Software Nerd

Saturday, October 18, 2008

Social Security's Trust Fund

The Social Security's Trust Fund is a fiction. Basic problem: it is not a fund in the first place.

Joe Sixpack (or is it Joe Plumber?) might create a "home down-payment fund". He does this by putting aside some money and not spending it. The bank is his "lock-box". Imagine that he did something else: he loaned the money to himself and treated the IOUs written to himself as if they were a fund! For all his protestations that he owes money to himself, we would have to tell him that he has spent it, and the fund is fiction. The same with social security.

So, it really irritates me when newspapers who ought to know better, gloss over this, and pretend that this fiction is real. For instance, this New York Times story says:
If no changes are made, the Social Security trust fund is projected to deplete its reserves in 2041 and will begin paying out more than it collects in benefits even sooner, starting in 2017.

Both these dates are bogus. Firstly, there is no fund. Secondly, Social Security has already reached the point where collections are much neared payout levels than "fund" accounting would show. That second fiction is maintained through another ruse: over the original IOUs that Joe Sixpack wrote to himself, each year he write brand new IOUs to pay himself interest! The New York Times adds this fictional interest to the fictional inflows, to calculate a total collection that is significantly larger than it really is.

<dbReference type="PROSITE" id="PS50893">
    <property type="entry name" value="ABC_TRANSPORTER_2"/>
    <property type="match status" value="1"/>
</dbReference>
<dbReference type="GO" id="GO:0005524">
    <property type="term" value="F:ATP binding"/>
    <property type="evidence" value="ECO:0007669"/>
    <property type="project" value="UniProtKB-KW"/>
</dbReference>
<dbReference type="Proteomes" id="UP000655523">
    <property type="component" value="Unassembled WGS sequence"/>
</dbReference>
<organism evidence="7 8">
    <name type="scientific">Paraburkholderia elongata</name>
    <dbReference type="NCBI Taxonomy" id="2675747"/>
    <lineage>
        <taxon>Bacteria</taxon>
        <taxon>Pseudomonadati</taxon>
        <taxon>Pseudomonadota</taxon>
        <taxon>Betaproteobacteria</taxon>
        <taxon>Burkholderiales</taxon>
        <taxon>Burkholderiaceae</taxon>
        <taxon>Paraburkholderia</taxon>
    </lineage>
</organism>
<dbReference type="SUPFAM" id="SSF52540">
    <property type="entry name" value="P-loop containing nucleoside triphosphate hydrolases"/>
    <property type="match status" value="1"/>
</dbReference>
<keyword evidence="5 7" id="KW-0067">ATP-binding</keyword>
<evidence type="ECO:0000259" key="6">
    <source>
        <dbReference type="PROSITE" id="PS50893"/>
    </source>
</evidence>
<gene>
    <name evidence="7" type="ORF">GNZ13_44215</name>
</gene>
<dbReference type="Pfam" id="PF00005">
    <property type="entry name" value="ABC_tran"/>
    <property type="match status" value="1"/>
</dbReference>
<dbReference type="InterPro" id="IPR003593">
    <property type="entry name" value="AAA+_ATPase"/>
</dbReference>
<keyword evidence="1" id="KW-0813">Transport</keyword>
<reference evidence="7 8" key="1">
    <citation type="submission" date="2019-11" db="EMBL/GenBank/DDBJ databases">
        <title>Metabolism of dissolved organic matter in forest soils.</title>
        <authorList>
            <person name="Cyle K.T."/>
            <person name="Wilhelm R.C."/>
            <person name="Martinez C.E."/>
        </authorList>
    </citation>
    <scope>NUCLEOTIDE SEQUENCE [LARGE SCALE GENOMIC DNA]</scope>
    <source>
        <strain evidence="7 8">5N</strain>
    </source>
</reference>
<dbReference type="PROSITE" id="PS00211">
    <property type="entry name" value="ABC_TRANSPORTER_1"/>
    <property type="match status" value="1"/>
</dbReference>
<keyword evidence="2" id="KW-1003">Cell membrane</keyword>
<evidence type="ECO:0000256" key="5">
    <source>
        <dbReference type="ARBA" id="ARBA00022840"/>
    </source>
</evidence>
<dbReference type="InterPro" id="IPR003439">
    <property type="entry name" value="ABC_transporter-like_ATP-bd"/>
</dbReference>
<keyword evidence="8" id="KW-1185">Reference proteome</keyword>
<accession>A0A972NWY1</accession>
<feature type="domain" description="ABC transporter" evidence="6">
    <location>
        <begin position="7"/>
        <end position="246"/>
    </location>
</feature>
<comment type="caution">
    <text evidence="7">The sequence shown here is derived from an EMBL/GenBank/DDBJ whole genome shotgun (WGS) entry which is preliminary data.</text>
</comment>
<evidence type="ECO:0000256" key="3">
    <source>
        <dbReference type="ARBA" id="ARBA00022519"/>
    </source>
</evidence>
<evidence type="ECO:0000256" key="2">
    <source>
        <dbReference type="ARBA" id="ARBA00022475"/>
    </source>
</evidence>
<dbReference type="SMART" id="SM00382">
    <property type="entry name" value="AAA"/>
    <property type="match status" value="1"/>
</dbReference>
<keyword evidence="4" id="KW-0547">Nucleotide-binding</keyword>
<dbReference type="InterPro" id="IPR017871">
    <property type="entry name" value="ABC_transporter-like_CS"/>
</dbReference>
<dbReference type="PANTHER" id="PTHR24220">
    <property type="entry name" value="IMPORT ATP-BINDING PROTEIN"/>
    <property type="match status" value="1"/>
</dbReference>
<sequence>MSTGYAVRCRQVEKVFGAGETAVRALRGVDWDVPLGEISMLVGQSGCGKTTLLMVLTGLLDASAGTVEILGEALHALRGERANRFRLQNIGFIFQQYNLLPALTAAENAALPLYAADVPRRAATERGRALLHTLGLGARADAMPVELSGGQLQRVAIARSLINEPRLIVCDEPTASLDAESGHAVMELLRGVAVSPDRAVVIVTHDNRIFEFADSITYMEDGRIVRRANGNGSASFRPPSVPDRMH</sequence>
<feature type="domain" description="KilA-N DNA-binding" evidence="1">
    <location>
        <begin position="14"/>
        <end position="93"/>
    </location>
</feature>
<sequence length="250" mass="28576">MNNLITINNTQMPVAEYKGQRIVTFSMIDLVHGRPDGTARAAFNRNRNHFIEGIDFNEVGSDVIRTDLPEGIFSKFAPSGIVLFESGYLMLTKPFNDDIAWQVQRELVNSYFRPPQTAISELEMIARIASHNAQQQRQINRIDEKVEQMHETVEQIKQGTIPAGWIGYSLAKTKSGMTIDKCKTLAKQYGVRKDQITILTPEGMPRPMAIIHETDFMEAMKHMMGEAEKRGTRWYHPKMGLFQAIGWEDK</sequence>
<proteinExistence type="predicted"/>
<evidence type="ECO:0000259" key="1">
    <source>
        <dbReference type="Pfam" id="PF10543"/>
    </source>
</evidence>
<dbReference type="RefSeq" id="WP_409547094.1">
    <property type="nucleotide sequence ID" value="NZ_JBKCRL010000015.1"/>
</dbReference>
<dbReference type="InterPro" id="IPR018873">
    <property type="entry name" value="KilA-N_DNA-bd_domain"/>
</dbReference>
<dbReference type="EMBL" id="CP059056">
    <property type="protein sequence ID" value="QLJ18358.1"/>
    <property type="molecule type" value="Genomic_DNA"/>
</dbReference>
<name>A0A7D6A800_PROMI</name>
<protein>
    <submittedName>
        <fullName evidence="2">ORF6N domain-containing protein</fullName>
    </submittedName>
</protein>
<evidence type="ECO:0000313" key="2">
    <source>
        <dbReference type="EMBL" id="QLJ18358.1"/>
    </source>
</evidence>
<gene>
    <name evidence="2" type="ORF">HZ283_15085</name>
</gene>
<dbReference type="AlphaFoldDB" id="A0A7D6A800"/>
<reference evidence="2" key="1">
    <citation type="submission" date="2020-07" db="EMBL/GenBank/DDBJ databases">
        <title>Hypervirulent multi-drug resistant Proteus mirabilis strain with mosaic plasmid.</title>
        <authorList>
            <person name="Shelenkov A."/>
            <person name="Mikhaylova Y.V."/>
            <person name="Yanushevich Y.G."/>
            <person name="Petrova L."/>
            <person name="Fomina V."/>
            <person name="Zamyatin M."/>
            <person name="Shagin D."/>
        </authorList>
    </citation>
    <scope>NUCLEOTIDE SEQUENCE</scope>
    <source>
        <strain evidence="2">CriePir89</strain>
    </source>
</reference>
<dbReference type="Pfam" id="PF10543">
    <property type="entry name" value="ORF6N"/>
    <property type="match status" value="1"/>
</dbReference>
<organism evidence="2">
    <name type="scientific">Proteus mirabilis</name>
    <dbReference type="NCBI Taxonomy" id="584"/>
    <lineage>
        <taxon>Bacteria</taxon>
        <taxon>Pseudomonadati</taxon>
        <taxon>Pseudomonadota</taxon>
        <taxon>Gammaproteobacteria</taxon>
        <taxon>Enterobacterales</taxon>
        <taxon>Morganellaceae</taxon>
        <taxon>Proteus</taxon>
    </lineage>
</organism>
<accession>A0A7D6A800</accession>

Summary: The first step toward reforming social-security is to be honest about what it is, and not to use terms like "fund" and "interest" that only obfuscate.

Appendix: Detailed numbers:

The Social Security administration (see page 2 on this PDF), shows the following for 2007:
  • "Fund" Income $ 772 billion
  • Outflows $ 624 billion
  • Surplus = $ 158 billion

However, about $95 billion of the inflows were fictional "interest" on the fictional "fund". Subtract that, and one gets an inflow of about $677 billion and the surplus comes down to $53 billion. (Aside: Out of these non-government receipts, $18 billion comes from "taxation of benefits". This is money that is taken from retirees who had the wsdom to get rich enough not to depend totally on social security.)

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2 Comments:

  • "For all his protestations that he owes money to himself, we would have to tell him that he has spent it, and the fund is fiction. The same with social security."

    Imagine that Joe Sixpack decided to start a bank instead, with the money he borrowed himself. Lets assume it is $100. He decides to have a fractional-reserve of 10%. So he puts away $10, and lends himself another $90. Of these $90 he puts away $9 and lends himself another $81. I am assuming you see where this is going? Well, in the end, Joe is going to have lent himself $1000. Joe is ready to start making money by lending out money to someone else. So, with Joes way of calculating, he can now lend out $1000, backed by his security of $100. Welcome to the world of fractional reserve banking ....

    By Anonymous hpx83, at 1:53 PM  

  • Hpx83, Thanks for the comment. I don't agree, but that's a topic for elsewhere.

    By Blogger softwareNerd, at 6:06 PM  

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